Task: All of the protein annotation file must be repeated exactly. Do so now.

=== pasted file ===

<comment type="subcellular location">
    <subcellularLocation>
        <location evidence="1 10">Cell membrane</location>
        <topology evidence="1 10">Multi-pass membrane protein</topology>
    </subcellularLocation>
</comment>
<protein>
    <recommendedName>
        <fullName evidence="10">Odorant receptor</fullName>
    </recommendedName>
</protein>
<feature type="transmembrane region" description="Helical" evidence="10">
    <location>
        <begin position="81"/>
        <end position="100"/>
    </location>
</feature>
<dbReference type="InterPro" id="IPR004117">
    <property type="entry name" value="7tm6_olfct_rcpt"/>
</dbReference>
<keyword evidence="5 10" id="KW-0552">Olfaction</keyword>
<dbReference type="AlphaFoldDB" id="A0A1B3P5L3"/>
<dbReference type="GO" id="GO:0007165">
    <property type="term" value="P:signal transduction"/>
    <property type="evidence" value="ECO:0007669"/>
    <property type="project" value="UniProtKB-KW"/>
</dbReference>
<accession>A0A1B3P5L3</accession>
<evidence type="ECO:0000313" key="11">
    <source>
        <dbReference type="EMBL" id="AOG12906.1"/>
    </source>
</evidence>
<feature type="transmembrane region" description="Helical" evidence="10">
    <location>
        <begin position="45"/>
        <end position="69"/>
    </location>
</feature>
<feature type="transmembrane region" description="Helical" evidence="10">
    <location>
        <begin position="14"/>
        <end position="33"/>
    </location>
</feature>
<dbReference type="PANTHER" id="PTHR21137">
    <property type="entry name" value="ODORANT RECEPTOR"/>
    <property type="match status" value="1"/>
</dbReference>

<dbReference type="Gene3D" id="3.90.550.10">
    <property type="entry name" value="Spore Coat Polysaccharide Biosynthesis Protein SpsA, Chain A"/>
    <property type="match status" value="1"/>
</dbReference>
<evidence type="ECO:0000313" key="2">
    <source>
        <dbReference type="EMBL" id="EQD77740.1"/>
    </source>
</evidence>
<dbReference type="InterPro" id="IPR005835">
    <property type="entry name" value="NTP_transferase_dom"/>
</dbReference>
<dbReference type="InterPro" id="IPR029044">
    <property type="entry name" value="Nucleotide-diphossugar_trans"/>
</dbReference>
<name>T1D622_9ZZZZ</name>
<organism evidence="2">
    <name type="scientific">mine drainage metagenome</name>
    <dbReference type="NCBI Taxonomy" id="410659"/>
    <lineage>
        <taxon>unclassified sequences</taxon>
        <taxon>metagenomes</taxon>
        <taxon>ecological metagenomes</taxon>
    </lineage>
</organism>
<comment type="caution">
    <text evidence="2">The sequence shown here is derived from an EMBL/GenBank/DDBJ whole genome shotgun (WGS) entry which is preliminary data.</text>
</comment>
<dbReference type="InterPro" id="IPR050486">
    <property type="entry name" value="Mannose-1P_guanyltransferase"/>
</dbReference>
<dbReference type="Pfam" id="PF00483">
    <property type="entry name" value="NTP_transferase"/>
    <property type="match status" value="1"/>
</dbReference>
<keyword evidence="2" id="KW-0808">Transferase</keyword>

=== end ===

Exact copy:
<comment type="subcellular location">
    <subcellularLocation>
        <location evidence="1 10">Cell membrane</location>
        <topology evidence="1 10">Multi-pass membrane protein</topology>
    </subcellularLocation>
</comment>
<protein>
    <recommendedName>
        <fullName evidence="10">Odorant receptor</fullName>
    </recommendedName>
</protein>
<feature type="transmembrane region" description="Helical" evidence="10">
    <location>
        <begin position="81"/>
        <end position="100"/>
    </location>
</feature>
<dbReference type="InterPro" id="IPR004117">
    <property type="entry name" value="7tm6_olfct_rcpt"/>
</dbReference>
<keyword evidence="5 10" id="KW-0552">Olfaction</keyword>
<dbReference type="AlphaFoldDB" id="A0A1B3P5L3"/>
<dbReference type="GO" id="GO:0007165">
    <property type="term" value="P:signal transduction"/>
    <property type="evidence" value="ECO:0007669"/>
    <property type="project" value="UniProtKB-KW"/>
</dbReference>
<accession>A0A1B3P5L3</accession>
<evidence type="ECO:0000313" key="11">
    <source>
        <dbReference type="EMBL" id="AOG12906.1"/>
    </source>
</evidence>
<feature type="transmembrane region" description="Helical" evidence="10">
    <location>
        <begin position="45"/>
        <end position="69"/>
    </location>
</feature>
<feature type="transmembrane region" description="Helical" evidence="10">
    <location>
        <begin position="14"/>
        <end position="33"/>
    </location>
</feature>
<dbReference type="PANTHER" id="PTHR21137">
    <property type="entry name" value="ODORANT RECEPTOR"/>
    <property type="match status" value="1"/>
</dbReference>

<dbReference type="Gene3D" id="3.90.550.10">
    <property type="entry name" value="Spore Coat Polysaccharide Biosynthesis Protein SpsA, Chain A"/>
    <property type="match status" value="1"/>
</dbReference>
<evidence type="ECO:0000313" key="2">
    <source>
        <dbReference type="EMBL" id="EQD77740.1"/>
    </source>
</evidence>
<dbReference type="InterPro" id="IPR005835">
    <property type="entry name" value="NTP_transferase_dom"/>
</dbReference>
<dbReference type="InterPro" id="IPR029044">
    <property type="entry name" value="Nucleotide-diphossugar_trans"/>
</dbReference>
<name>T1D622_9ZZZZ</name>
<organism evidence="2">
    <name type="scientific">mine drainage metagenome</name>
    <dbReference type="NCBI Taxonomy" id="410659"/>
    <lineage>
        <taxon>unclassified sequences</taxon>
        <taxon>metagenomes</taxon>
        <taxon>ecological metagenomes</taxon>
    </lineage>
</organism>
<comment type="caution">
    <text evidence="2">The sequence shown here is derived from an EMBL/GenBank/DDBJ whole genome shotgun (WGS) entry which is preliminary data.</text>
</comment>
<dbReference type="InterPro" id="IPR050486">
    <property type="entry name" value="Mannose-1P_guanyltransferase"/>
</dbReference>
<dbReference type="Pfam" id="PF00483">
    <property type="entry name" value="NTP_transferase"/>
    <property type="match status" value="1"/>
</dbReference>
<keyword evidence="2" id="KW-0808">Transferase</keyword>